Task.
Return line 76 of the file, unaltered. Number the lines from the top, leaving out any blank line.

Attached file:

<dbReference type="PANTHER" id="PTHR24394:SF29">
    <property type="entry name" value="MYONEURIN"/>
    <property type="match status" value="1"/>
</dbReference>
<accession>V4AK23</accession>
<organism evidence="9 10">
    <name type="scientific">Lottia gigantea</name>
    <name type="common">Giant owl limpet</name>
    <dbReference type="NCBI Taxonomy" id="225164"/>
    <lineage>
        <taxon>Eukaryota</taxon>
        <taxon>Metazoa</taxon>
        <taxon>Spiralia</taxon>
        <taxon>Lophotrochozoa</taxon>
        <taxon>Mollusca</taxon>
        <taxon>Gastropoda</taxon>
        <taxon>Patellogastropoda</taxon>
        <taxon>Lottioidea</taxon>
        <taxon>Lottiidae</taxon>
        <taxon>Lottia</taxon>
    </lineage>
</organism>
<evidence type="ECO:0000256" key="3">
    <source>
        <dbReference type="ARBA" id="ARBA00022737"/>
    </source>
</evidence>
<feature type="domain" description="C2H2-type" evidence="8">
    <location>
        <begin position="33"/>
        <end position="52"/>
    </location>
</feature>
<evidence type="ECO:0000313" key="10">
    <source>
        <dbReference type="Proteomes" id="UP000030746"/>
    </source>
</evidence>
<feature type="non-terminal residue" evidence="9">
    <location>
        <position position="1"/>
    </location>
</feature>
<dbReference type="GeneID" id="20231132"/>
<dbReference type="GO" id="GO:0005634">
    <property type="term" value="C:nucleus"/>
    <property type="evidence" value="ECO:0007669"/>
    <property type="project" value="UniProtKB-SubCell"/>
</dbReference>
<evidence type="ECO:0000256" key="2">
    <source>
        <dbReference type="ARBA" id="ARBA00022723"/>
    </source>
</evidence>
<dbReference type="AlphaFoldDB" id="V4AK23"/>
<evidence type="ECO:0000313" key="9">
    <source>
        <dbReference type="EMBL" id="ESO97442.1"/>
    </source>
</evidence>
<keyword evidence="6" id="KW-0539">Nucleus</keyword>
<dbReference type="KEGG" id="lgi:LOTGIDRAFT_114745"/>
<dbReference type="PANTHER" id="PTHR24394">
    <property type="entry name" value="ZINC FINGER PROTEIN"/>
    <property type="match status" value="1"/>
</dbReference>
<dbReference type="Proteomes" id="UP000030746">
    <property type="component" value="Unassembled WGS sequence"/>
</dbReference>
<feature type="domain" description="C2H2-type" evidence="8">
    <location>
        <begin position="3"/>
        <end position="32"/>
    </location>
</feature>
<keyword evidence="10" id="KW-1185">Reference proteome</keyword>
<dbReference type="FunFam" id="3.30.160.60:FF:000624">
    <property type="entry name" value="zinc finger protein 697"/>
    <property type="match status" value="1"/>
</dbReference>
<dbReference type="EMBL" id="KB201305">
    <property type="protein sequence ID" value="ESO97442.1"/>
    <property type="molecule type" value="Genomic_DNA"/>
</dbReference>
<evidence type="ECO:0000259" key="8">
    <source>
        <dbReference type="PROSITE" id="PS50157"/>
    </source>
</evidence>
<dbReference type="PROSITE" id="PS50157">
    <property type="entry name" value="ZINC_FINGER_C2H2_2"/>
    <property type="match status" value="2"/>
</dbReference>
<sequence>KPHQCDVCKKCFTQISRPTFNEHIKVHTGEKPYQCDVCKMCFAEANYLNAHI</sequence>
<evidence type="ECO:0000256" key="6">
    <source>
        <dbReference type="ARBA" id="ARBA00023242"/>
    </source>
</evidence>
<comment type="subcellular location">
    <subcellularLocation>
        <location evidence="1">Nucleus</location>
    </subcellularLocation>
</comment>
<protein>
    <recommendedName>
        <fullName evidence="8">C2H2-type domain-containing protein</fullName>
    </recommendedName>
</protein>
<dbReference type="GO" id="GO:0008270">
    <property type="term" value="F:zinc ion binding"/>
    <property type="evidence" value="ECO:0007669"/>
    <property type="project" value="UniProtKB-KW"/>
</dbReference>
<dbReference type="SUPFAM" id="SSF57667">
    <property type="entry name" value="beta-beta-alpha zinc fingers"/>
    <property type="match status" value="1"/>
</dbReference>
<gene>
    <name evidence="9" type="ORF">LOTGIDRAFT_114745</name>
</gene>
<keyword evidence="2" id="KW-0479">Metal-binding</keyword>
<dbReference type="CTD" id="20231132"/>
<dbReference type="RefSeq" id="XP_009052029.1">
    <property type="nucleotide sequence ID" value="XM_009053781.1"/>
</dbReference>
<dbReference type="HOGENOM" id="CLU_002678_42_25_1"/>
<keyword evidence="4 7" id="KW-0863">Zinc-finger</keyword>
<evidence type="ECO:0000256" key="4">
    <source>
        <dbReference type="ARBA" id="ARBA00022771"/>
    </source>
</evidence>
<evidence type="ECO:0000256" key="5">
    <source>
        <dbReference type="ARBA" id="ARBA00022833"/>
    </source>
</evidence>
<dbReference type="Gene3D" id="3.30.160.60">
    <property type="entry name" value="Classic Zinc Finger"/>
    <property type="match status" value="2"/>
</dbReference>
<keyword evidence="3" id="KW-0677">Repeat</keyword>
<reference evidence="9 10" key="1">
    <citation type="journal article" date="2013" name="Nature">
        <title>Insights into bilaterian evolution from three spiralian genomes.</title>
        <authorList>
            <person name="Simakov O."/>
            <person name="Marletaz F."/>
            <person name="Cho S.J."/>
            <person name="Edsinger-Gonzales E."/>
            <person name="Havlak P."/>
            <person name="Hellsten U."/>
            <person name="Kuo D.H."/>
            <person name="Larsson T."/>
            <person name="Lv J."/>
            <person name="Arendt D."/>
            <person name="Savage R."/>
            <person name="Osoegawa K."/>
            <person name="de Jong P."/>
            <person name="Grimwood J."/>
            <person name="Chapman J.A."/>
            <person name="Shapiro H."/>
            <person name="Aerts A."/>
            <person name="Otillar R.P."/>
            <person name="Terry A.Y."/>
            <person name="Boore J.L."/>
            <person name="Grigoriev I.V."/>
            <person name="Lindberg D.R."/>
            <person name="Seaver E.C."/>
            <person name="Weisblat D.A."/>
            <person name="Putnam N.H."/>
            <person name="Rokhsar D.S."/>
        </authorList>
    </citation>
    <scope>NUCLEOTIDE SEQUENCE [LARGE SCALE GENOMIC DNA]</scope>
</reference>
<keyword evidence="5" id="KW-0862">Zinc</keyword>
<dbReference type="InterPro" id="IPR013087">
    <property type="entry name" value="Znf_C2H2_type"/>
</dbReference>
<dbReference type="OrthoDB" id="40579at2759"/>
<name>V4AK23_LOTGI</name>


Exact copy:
<keyword evidence="10" id="KW-1185">Reference proteome</keyword>